This tentative deal was agreed to at about 10:30 p.m. Wednesday night Feb. 1 when Mayor Dave Bing went to AFSCME headquarters on West Lafayette Boulevard to push the deal over the top with AFSCME Chairman Al Garrett. City CFO Chris Brown did most of the heavy lifting to get the deal with the Union Coalition negotiators before calling in the big guns to finalize the deal. Union sources tell Local 4 News Brown and the mayor used the possibility of an emergency financial manager as a club every time the talks bogged down. The deal apparently affect roughly 55 percent of the city's union workers; 6000 of the 11,000 on the payroll. That explains why the mayor is working with the police now.

Still several union officials I spoke with today doubt their rank and file will agree to this tentative deal.

One said, "It's a choice between fear and anger." Do you fear the emergency manager or are you angry over the similar givebacks the mayor extracted last year? Some of those officials say they may not even recommend the rank and file pass the agreement.

The coalition is scheduled to meet Friday, Feb. 3, to set up the union local presentation and voting schedule. It's likely to come in the next week and end in two weeks.

This is where the city is coming up a day late and more than a few dollars short.

The governor set Feb. 10 as the deadline for the city to come up with a financial plan he can live with. He and the treasurer want this plan in place and feel confident it will deal not only with the immediate budget deficit problem but the overarching long term debt like the $2 billion unfunded pension liability the city faces. If, in fact, it takes two weeks for only 55 percent of the union employees to even vote on this tentative contract and it does not contain the savings the mayor says he needs; well it's yet another unmet Detroit City financial deadline in a long line of them over recent years.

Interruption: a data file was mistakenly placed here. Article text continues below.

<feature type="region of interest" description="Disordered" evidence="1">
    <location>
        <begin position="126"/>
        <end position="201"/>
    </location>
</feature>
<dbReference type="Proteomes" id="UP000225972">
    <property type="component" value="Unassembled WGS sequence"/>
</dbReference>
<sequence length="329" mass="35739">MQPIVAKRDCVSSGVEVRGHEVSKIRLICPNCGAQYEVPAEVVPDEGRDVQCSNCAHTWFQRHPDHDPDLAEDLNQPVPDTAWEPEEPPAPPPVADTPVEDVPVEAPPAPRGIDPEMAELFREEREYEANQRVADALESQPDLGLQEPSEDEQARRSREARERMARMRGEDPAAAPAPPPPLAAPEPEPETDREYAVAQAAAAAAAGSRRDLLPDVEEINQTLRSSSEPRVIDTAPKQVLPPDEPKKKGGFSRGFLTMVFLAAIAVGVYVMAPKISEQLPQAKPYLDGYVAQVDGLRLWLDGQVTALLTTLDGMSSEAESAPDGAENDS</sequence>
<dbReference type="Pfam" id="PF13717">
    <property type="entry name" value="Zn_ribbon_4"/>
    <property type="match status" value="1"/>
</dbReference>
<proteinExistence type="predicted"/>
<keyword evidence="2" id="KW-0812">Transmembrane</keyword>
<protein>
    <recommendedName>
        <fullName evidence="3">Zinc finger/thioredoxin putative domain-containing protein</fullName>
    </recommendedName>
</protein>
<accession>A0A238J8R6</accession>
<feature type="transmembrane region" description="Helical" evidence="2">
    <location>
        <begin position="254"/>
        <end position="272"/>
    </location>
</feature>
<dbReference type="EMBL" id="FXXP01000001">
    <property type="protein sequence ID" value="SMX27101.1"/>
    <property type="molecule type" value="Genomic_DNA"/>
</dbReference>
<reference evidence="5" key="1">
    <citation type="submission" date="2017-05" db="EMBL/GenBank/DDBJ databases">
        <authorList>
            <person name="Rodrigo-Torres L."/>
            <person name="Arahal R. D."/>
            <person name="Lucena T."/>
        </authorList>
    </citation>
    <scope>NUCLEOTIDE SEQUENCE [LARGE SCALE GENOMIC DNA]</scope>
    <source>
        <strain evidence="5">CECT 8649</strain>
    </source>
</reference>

I will not speculate whether this deal will fly, nor will I attempt to guess whether the mayor can get to his $102 million goal. It does not really even matter at this point. The city is running out of cash. CFO Chris Brown told department heads last week to only pay essential bills.

The day of reckoning is coming and, as usual, the City and its employees are not prepared.

It's the tragedy of this city's sad history. 

It's as if everyone believes empty coffers are impossible and even if they do run dry they'll somehow get refilled again.

Let's face it, property taxes account for the lion's share of what can increase the City's revenues. The average home value is just somewhere north of $7,000 according to recent statistics I've reported. How much revenue does a $7,000 home value generate; $100 if you're lucky and that assumes the homeowner will pay.

It is wishful thinking that the city can somehow avert a rocky shoreline if the cash runs dry and not end up looking like the Costa Concordia. It's nice the mayor made this headway, but it simply is not enough fast enough. I refer you to yesterday's column, Detroit prepare for a consent decree… or even worse.